It was Kennedy's policies of installing US nuclear weapons in Turkey aimed at Russia that brought the Soviet nuclear weapons to Cuba in the first place, and Kennedy, who rejected a diplomatic solution of the crisis from the start, threatened the world with nuclear annihilation primarily to refurbish his domestic credentials of not being "soft on communism".

Kennedy's private morality was as unsavoury as his public affairs. Suitcases of money passed from Californian businessmen seeking government defence contracts. Kennedy's need for sexual conquest put his constant retinue of Hollywood starlets, female political aides and high-class prostitutes at risk of infection and infertility from Kennedy's venereal disease of chlamydia, about which he did not inform his sexual partners.

Kennedy's reputation has survived courtesy of his political fan club, which, like the compliant reporters who "printed anything the White House told them" during his reign, have invoked "plausible denial" to disguise the link between Kennedy and the CIA Rottweilers of US foreign policy.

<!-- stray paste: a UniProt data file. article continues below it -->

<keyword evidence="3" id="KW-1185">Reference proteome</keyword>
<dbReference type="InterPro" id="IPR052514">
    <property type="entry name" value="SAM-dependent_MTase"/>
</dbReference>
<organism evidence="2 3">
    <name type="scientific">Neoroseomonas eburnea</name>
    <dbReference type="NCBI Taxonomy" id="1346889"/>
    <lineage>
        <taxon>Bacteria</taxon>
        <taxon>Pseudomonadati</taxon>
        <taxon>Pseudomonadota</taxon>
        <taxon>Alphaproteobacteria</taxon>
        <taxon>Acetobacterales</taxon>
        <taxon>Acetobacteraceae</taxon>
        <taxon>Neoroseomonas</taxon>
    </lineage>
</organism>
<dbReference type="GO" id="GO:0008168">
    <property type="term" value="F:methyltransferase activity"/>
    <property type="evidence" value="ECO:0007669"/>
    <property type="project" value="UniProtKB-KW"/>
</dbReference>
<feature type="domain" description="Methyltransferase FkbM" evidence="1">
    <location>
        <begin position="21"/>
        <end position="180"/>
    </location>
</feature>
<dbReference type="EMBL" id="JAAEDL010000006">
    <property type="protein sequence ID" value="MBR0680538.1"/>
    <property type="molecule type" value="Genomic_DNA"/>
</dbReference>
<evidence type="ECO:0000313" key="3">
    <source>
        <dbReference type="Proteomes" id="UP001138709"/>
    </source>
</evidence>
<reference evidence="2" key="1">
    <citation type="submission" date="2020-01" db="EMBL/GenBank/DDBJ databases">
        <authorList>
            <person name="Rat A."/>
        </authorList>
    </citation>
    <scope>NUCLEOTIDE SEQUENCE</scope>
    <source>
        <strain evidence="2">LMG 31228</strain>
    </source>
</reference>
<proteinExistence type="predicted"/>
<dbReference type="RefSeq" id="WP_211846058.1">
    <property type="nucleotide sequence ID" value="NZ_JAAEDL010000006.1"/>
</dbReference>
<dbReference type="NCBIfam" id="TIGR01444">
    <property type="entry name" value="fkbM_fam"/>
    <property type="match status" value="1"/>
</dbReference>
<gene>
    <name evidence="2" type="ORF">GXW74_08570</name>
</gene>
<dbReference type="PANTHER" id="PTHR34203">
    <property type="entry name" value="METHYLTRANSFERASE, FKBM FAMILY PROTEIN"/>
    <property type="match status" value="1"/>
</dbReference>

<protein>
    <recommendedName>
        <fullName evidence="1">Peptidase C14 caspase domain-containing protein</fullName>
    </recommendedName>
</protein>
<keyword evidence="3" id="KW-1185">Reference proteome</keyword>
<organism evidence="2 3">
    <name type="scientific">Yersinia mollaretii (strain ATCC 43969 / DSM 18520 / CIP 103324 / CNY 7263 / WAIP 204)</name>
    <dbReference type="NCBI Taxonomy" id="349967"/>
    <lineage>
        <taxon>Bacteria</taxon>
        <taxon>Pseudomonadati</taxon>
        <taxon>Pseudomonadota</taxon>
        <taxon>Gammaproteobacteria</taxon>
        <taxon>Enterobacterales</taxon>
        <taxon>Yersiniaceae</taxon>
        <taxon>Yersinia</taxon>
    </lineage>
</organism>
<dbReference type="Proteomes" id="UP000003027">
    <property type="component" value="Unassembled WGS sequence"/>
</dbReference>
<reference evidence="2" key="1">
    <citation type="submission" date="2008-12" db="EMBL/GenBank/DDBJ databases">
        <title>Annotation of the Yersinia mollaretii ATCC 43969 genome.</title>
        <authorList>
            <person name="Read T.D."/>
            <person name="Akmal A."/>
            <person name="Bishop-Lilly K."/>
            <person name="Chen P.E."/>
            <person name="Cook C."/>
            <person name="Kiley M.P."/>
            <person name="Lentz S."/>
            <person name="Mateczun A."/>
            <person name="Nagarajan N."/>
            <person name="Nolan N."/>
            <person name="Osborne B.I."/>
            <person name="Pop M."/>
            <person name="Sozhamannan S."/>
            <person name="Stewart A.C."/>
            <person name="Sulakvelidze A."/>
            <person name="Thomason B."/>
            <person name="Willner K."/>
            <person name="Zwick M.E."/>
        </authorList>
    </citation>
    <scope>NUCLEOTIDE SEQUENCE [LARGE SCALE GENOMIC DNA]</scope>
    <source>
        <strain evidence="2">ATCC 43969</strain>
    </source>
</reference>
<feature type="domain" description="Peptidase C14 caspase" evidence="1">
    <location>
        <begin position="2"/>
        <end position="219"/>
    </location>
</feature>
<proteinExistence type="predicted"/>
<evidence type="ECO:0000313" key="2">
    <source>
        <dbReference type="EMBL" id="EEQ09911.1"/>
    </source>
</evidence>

The Bay of Pigs fiasco? Kennedy was "a victim of the CIA's ambition", misled by his advisers and government agencies. Castro assassination plots? Kennedy was unaware of them. Vietnam? Noble intentions gone tragically wrong.

At the same time, Kennedy was an expert at image management, able to woo support from good people — Marilyn Monroe sincerely believed that under Kennedy "no child will go hungry, no person will sleep in the street and get his meals from garbage cans". Many US blacks saw him as the archangel of racial harmony.

It was all carefully manicured image. The substance was that President Kennedy governed for the business interests of US capital.

Hersh's book can help to ruffle the hair and smear the make-up of the Kennedy image. This is a necessary task amidst the din of JFK assassination buffs speculating about bullet trajectories and gun calibres, and the noisy ecstasies of the Kennedy worshippers tripping on the opium of the JFK myth: that a capitalist society of wealth and corruption can be reformed from within by politicians of wealth and corruption instead of overthrown by the people.